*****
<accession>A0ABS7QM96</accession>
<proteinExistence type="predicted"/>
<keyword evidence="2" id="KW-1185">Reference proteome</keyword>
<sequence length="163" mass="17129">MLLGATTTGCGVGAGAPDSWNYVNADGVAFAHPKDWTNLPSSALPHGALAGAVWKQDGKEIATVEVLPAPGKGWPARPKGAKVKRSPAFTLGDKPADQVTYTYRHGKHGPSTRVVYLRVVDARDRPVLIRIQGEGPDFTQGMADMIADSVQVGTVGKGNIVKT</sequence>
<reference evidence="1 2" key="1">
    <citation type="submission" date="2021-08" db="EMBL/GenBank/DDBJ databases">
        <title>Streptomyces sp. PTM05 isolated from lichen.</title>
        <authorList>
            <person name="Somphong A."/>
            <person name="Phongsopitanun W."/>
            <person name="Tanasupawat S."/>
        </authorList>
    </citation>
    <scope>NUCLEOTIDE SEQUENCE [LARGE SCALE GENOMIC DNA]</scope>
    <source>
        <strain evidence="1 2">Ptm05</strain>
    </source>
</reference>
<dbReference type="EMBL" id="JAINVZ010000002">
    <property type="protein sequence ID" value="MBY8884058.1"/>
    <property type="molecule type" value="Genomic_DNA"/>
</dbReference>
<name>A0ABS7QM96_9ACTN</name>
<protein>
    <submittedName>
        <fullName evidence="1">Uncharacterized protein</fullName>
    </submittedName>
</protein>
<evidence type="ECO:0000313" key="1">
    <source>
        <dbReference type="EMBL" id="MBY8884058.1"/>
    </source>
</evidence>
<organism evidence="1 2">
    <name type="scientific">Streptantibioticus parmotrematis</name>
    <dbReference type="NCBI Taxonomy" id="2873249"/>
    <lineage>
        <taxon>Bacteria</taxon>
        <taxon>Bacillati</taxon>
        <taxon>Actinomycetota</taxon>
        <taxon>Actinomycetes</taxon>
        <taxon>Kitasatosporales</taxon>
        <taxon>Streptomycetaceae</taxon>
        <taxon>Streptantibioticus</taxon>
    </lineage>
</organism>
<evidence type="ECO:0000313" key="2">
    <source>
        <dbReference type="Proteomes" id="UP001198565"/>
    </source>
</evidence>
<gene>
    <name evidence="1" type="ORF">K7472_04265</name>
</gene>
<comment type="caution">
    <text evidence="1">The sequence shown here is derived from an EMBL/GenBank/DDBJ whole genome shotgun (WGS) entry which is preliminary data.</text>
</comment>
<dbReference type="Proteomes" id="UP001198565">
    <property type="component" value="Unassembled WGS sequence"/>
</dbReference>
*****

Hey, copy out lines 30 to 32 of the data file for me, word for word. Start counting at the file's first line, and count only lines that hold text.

    <source>
        <dbReference type="EMBL" id="MBY8884058.1"/>
    </source>